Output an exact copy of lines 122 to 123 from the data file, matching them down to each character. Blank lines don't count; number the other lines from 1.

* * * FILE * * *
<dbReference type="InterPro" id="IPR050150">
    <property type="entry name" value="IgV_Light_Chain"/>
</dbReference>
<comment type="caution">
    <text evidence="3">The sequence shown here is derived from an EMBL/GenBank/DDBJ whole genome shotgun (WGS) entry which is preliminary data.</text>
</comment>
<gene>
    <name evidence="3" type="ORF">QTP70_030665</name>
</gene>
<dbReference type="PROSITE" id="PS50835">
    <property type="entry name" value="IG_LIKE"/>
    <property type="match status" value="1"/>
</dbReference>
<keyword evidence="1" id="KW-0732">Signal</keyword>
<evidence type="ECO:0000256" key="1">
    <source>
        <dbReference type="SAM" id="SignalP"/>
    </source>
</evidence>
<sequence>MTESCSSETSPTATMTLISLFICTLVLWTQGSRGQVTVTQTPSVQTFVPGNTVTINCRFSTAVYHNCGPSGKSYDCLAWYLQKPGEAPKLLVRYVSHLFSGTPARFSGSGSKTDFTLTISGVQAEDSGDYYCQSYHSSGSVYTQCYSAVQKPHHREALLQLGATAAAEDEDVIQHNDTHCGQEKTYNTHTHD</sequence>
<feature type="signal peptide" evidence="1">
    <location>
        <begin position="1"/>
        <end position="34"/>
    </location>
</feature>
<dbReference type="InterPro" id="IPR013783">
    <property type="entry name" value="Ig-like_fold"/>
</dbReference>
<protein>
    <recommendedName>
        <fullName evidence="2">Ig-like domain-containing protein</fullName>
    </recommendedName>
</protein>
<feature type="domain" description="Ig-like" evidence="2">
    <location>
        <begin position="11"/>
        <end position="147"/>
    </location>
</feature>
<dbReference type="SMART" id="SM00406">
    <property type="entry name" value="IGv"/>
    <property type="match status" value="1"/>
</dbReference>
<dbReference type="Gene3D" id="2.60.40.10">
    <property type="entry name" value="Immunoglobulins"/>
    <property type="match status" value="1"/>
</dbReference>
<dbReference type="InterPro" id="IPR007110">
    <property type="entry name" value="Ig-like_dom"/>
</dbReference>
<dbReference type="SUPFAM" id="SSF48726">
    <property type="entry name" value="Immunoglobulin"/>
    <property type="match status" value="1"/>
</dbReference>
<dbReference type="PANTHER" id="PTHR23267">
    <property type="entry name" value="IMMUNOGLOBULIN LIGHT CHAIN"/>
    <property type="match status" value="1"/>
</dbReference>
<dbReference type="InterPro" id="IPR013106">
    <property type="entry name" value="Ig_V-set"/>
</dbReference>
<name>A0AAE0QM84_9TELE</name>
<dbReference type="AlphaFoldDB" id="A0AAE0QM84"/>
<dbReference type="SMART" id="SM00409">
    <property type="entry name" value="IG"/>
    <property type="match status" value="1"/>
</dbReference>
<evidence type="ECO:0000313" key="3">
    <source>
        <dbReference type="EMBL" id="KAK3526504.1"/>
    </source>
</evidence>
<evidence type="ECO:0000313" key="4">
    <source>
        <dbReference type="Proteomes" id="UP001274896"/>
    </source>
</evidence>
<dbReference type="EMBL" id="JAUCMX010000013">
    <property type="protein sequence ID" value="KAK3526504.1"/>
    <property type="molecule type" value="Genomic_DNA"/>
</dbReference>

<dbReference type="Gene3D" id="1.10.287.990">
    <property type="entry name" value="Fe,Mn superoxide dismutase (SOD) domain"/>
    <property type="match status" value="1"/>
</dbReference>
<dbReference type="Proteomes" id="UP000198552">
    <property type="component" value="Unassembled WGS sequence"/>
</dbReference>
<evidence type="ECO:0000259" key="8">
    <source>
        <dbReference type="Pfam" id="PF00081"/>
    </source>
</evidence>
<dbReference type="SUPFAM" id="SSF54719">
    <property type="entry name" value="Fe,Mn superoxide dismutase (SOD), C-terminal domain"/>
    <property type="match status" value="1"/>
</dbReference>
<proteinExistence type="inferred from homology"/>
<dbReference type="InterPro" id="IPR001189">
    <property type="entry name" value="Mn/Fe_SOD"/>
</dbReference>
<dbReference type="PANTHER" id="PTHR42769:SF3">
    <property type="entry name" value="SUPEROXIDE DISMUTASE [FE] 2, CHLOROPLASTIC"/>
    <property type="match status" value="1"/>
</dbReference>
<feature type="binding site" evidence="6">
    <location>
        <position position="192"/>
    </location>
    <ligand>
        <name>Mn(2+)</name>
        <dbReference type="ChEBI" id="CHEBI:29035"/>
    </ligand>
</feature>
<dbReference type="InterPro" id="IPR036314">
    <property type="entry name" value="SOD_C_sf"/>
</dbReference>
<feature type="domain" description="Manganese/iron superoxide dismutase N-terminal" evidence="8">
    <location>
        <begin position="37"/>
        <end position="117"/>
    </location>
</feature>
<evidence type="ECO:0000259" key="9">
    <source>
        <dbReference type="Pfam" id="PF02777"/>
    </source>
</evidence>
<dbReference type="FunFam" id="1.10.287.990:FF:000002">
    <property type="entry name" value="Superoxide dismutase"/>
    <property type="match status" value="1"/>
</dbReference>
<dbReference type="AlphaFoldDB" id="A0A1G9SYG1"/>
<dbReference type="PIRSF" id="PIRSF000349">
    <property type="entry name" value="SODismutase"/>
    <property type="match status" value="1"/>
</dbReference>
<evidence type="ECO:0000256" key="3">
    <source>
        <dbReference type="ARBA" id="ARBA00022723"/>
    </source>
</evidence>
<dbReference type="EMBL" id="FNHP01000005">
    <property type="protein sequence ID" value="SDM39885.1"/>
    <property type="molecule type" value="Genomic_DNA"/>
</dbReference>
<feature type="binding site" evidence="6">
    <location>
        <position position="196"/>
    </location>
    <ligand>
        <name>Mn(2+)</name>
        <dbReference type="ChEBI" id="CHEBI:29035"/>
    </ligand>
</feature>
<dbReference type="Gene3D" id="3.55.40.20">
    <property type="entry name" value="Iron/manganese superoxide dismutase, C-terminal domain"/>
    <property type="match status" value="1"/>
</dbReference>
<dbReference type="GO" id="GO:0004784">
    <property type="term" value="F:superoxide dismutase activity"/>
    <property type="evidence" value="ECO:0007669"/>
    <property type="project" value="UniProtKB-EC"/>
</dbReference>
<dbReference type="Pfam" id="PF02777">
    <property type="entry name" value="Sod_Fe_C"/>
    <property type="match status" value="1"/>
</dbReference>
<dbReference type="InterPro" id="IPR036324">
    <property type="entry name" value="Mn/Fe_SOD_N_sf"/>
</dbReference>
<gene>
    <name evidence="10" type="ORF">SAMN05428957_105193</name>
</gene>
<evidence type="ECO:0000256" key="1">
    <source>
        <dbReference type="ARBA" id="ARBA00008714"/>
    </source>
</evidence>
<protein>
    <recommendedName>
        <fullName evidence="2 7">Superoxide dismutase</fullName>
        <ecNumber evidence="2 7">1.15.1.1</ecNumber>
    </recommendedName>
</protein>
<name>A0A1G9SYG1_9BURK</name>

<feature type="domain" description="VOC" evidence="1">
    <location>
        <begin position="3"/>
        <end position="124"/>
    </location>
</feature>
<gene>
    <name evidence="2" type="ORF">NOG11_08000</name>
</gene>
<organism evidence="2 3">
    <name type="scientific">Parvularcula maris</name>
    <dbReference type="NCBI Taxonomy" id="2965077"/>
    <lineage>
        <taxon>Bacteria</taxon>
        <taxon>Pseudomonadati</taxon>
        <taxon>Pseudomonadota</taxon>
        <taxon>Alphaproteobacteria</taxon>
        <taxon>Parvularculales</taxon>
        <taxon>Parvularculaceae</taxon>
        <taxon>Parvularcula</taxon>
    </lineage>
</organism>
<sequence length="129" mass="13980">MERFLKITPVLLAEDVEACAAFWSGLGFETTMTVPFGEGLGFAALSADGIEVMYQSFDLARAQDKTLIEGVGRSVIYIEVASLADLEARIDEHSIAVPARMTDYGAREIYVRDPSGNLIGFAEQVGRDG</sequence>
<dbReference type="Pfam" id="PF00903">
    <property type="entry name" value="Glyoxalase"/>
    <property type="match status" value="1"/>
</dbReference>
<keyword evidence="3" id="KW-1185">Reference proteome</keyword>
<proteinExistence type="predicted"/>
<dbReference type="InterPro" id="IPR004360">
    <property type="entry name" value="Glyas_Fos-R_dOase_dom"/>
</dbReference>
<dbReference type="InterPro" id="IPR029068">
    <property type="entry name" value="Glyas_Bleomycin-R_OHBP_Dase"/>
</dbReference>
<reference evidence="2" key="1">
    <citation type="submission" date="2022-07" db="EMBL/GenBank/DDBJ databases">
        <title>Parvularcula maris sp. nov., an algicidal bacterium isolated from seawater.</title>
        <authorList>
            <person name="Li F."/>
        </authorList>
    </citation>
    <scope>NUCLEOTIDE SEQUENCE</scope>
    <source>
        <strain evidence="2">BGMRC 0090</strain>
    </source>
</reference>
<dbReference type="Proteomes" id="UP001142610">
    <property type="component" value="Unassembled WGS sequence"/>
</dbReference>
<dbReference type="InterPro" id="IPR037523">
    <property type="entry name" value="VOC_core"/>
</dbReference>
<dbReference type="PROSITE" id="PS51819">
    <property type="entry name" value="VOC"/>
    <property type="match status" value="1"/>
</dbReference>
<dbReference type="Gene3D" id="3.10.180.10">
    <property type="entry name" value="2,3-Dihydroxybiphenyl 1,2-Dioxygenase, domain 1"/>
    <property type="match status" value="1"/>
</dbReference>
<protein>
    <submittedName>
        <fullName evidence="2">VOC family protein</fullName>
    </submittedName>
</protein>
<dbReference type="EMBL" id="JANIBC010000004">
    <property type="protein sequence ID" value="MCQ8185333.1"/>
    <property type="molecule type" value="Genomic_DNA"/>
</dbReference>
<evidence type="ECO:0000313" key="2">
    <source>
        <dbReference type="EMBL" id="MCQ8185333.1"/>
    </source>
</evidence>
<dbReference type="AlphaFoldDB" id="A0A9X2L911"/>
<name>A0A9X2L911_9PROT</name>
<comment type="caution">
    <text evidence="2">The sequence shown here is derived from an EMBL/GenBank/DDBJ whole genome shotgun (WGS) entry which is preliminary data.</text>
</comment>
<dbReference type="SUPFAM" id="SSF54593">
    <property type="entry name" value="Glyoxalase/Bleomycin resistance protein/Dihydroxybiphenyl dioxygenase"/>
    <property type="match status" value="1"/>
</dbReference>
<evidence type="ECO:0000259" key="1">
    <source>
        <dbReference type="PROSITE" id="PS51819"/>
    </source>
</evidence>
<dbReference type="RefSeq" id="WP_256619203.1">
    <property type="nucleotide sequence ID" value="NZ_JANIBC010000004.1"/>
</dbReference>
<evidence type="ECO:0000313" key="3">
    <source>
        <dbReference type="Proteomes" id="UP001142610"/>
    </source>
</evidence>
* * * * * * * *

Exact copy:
        <end position="117"/>
    </location>